Plagiarism means presenting someone else's ideas, writing, or other work as your own, without crediting the original source. The Merriam Webster OnLine Collegiate Dictionary (http://www.m-w.com) defines plagiarize as:
"to steal and pass off (the ideas or words of another) as one's own : use (another's production) without crediting the source . . . to commit literary theft : present as new and original an idea or product derived from an existing source."
Although copyright law protects an author's work, not ideas, the unacknowledged use of someone else's ideas is also considered plagiarism, and is not tolerated in an academic setting.
The act of plagiarizing may be accidental or deliberate. Accidental plagiarism occurs when a writer does not intend to plagiarize, but neglects to cite sources correctly or completely. Understanding the rules for citing and paraphrasing sources can help you avoid accidentally stealing someone else's work.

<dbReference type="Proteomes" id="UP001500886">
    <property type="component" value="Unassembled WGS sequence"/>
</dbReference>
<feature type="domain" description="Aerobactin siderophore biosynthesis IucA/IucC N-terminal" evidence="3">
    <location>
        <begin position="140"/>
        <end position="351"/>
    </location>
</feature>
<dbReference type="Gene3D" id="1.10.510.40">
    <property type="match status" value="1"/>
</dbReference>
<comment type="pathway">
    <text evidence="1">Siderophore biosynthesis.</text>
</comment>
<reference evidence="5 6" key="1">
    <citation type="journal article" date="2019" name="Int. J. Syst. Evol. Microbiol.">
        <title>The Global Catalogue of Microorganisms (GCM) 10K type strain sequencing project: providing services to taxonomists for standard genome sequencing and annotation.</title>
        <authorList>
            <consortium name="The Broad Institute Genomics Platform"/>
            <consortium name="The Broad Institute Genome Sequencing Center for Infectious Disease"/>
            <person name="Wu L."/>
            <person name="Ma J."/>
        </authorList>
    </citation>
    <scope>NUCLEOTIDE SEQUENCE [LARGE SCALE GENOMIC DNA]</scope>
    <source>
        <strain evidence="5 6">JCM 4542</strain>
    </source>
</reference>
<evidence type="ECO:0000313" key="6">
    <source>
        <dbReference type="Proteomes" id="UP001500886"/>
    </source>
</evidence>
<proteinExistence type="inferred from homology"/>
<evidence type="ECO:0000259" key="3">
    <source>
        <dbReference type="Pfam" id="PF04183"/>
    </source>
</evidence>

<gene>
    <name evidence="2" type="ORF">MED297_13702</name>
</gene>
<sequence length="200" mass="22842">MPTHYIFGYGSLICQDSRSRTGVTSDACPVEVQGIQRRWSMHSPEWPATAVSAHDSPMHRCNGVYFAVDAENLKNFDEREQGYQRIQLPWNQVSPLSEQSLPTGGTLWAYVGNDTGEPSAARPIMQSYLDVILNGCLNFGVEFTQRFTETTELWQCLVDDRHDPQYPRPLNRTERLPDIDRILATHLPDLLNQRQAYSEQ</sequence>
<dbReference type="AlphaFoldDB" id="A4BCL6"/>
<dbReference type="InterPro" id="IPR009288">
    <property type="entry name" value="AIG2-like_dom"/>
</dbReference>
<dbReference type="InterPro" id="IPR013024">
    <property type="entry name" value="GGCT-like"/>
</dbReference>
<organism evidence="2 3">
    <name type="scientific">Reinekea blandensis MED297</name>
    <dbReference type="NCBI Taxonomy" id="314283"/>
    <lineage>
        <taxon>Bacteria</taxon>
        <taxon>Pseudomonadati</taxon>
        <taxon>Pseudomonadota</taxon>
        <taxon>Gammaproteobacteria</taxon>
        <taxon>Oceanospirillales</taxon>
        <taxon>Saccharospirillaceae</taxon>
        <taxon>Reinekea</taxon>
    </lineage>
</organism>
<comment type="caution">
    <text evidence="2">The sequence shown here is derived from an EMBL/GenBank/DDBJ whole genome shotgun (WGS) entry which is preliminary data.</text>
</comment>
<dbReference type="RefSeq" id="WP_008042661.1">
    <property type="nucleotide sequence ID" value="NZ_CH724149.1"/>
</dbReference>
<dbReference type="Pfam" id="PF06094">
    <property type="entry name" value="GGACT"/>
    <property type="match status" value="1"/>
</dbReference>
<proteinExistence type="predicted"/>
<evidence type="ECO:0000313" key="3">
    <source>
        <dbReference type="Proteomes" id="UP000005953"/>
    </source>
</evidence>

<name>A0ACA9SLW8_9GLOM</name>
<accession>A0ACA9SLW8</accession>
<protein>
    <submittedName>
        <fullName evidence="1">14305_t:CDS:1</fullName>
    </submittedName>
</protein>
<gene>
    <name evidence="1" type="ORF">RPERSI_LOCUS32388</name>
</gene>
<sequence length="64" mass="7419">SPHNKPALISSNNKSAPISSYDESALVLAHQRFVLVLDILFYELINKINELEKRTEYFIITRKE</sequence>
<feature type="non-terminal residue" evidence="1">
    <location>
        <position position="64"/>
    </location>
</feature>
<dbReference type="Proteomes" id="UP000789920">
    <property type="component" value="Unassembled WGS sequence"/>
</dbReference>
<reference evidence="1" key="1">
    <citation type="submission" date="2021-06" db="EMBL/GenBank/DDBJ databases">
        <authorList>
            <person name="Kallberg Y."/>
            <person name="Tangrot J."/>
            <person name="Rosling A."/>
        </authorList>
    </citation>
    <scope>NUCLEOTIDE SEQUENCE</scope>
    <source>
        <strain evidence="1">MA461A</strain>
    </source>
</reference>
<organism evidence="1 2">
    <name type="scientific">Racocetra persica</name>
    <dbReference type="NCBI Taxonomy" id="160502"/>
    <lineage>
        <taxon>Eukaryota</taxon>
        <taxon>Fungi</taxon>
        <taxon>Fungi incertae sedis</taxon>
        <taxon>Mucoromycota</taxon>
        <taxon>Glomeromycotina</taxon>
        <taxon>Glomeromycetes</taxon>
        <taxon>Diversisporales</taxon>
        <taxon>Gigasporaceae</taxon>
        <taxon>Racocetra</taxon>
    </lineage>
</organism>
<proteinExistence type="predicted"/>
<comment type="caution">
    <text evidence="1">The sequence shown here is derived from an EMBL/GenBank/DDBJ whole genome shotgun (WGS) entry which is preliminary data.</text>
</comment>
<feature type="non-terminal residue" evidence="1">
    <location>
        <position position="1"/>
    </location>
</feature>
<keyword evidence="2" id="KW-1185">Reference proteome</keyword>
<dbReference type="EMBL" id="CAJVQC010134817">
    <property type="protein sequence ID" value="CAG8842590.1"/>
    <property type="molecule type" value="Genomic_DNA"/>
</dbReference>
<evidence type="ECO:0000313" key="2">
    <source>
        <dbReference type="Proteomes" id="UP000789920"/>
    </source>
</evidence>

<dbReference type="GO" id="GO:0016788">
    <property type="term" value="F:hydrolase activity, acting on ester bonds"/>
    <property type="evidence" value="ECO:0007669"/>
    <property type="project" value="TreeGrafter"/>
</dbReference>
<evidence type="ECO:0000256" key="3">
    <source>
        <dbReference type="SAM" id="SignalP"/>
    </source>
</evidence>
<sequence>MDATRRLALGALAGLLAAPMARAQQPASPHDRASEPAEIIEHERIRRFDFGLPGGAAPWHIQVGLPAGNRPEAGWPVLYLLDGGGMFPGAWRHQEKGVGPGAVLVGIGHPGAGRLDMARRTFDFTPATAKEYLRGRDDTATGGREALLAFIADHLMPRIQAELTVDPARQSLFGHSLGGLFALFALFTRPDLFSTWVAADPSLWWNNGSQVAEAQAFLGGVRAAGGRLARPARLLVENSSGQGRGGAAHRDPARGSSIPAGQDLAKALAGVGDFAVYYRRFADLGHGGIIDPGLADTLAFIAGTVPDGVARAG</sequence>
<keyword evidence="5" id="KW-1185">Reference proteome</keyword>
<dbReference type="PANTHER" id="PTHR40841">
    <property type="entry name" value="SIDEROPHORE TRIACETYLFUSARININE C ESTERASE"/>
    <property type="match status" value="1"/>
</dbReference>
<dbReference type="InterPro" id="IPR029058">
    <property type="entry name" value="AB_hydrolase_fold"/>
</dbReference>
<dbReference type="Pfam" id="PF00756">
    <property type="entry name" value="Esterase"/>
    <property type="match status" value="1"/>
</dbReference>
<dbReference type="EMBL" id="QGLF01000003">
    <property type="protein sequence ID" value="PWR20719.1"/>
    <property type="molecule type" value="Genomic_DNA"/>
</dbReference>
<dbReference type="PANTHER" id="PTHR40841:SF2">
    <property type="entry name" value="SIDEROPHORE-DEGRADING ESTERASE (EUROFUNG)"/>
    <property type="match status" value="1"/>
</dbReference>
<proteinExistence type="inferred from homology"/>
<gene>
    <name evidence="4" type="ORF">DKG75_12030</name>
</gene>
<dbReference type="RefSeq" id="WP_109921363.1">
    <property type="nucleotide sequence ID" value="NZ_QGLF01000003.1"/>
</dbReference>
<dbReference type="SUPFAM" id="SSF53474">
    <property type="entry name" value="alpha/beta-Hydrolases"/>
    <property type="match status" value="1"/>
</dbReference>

Deliberate plagiarism is knowingly copying the work of others, from any source, and turning it as your own. Whether you copy from a book, newspaper, an encyclopedia, or a web page, you are plagiarizing.
Some examples of plagiarism include:
- Taking a concept or idea from a source without citing (accidental or deliberate)
- Using original text when paraphrasing
- Buying a paper from a term paper service
- Copying a friend's paper and handing it in as your own
- Copying and pasting a paragraph from a web page into the text of a research paper
The following web sites offer tips for avoiding plagiarism and discuss when to cite and how to paraphrase sources: